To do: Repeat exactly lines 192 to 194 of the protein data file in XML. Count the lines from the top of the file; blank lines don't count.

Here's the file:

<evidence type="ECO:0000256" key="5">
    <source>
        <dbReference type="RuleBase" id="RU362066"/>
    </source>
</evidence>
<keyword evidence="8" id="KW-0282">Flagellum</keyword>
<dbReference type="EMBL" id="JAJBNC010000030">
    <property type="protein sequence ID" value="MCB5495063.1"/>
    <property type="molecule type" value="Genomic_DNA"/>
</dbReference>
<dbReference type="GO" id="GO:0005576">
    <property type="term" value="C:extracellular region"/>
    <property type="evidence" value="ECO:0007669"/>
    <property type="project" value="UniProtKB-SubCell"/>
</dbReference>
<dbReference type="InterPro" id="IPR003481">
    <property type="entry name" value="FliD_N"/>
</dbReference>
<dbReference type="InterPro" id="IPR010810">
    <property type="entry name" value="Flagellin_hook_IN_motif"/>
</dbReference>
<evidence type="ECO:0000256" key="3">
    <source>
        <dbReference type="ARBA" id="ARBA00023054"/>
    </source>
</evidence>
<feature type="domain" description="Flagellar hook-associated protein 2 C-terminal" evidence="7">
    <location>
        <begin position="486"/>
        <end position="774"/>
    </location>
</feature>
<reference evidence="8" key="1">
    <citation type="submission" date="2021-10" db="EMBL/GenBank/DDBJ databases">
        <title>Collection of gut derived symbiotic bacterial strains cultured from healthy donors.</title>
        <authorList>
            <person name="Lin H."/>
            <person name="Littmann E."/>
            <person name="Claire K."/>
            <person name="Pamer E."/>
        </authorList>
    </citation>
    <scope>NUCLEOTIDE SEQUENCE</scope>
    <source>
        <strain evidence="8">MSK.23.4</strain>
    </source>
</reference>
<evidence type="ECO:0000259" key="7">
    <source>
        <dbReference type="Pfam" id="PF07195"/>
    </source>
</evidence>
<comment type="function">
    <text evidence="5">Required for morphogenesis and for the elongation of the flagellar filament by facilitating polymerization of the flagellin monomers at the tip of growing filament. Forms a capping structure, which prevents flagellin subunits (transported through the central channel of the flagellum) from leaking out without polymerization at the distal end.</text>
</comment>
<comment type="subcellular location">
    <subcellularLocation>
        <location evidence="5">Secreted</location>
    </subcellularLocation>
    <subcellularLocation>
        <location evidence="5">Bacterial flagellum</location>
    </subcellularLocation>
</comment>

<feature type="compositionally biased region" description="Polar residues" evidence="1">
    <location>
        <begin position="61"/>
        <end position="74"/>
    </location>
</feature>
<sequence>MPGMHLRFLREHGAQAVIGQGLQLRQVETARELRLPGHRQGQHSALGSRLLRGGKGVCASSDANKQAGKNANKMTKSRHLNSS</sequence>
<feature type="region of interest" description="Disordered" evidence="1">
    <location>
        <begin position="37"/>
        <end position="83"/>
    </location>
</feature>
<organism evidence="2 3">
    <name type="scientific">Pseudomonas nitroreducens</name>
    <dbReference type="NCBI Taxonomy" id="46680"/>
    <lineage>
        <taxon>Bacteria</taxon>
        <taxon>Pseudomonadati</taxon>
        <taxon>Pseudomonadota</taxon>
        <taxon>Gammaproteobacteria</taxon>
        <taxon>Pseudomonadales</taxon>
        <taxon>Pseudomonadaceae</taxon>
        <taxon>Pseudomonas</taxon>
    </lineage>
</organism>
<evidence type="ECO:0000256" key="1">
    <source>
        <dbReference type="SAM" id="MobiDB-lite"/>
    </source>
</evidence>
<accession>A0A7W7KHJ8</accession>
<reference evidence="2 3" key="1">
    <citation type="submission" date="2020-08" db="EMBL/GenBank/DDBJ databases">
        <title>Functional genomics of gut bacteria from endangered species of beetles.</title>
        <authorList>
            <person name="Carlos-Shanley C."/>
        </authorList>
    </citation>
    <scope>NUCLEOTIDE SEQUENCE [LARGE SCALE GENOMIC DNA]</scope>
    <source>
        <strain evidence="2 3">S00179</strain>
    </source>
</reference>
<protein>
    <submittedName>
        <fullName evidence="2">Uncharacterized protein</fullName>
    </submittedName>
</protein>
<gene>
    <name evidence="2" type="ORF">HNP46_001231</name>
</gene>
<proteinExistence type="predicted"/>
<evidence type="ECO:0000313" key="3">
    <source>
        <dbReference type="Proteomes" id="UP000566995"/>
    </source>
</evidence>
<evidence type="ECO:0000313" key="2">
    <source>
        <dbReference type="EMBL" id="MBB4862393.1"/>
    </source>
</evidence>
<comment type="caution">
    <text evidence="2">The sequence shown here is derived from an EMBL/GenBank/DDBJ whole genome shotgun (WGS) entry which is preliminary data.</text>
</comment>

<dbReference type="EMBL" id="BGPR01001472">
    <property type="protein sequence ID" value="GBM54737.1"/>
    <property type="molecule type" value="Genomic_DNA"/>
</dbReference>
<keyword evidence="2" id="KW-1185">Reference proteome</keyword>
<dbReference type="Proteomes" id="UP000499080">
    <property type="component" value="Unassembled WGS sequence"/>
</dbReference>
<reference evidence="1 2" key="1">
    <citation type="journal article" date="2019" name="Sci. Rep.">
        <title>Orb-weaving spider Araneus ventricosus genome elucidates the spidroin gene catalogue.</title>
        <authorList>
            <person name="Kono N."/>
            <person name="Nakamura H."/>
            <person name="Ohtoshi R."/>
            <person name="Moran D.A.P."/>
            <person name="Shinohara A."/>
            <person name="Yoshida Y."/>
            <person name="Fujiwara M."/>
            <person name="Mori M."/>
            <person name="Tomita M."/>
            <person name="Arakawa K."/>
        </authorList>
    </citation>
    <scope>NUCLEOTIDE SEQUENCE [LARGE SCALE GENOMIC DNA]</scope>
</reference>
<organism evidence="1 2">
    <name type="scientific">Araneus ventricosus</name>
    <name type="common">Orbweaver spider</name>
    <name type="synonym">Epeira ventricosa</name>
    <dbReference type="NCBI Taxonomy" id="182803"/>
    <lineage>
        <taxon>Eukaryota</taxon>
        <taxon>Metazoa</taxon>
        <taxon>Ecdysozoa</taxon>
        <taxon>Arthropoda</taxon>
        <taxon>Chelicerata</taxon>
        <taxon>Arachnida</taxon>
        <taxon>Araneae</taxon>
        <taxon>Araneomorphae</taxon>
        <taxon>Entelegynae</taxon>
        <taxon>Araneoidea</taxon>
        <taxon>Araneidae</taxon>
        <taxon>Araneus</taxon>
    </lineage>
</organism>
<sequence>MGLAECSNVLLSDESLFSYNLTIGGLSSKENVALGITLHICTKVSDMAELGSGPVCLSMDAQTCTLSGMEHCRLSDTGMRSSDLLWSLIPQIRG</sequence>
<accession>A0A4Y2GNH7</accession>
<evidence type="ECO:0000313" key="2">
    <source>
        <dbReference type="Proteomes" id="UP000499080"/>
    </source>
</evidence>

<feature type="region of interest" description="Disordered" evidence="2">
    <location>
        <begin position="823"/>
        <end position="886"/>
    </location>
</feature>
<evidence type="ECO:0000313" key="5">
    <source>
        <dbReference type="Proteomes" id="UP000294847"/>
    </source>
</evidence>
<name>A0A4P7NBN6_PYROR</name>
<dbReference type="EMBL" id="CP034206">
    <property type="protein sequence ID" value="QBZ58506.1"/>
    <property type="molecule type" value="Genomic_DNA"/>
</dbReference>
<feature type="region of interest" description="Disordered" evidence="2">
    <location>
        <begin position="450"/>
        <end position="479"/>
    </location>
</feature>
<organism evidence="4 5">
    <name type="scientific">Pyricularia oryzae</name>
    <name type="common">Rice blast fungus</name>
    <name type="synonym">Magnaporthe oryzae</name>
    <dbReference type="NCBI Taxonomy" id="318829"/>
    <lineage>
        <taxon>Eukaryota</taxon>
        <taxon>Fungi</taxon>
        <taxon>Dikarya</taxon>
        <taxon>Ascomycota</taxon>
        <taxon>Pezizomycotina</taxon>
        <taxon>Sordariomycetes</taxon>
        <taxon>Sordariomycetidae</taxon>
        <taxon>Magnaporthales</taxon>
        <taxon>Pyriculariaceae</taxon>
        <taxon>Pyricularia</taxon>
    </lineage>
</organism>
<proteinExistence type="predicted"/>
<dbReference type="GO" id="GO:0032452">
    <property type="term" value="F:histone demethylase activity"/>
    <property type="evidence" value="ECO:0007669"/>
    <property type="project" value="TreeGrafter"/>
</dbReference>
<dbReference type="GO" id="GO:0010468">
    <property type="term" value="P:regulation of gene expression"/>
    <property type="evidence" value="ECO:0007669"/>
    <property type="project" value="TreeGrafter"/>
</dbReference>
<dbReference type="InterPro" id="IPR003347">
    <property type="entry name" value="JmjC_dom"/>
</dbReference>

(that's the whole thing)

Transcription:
    </source>
</evidence>
<name>A0A4P7NBN6_PYROR</name>